TSa (Thomas Sandlaß) wrote:

Let's assume that op is overloaded for two completely unrelated types A and B, which are both defining their respective identity elements but !(A.identval =:= B.identval). How should the &op multi method object pick the correct one *without* looking at $value's type?

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`Your mistake is in thinking that the identity trait is on the operand type. It`

`isn't; it's on the operator itself.`

Or is the intent to enforce a unique identity value for each operator like 0 for + and 1 for *?

`Almost. Remember that overloaded operators are also distinguishable by their`

`operand types, so you can specify separate identity values for C<&infix:<+>(Num,`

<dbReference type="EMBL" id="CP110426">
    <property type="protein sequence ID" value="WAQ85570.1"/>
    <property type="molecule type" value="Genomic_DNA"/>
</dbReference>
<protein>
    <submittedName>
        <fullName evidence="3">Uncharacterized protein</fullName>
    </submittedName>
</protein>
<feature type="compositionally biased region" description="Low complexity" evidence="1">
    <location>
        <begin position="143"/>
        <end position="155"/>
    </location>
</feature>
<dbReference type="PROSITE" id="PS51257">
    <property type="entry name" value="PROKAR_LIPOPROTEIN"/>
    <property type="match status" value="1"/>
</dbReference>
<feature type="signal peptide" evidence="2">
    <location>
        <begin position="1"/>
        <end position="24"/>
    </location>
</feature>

`Num)> and C<&infix:<+>(Matrix, Matrix)>.`

There's actually a second problem. Will the &op.does(identval) condition be true or false if the &op multi contains some targets with and some without an identval?

`The op will have already been selected by the MMD mechanism before that question`

`is asked.`

Finally I don't understand how the knowledge about a pending assignment eases the choice problem for the multi. Note that the choice of assignment operator depends on the return value of the operator and the type of which the lhs is undef.

`The MMD mechanism sorts out which op is required, either by looking at the`

`static type of the lhs variable, or by treating the undef as a coercion`

`(Manhattan distance = 1)`

Damian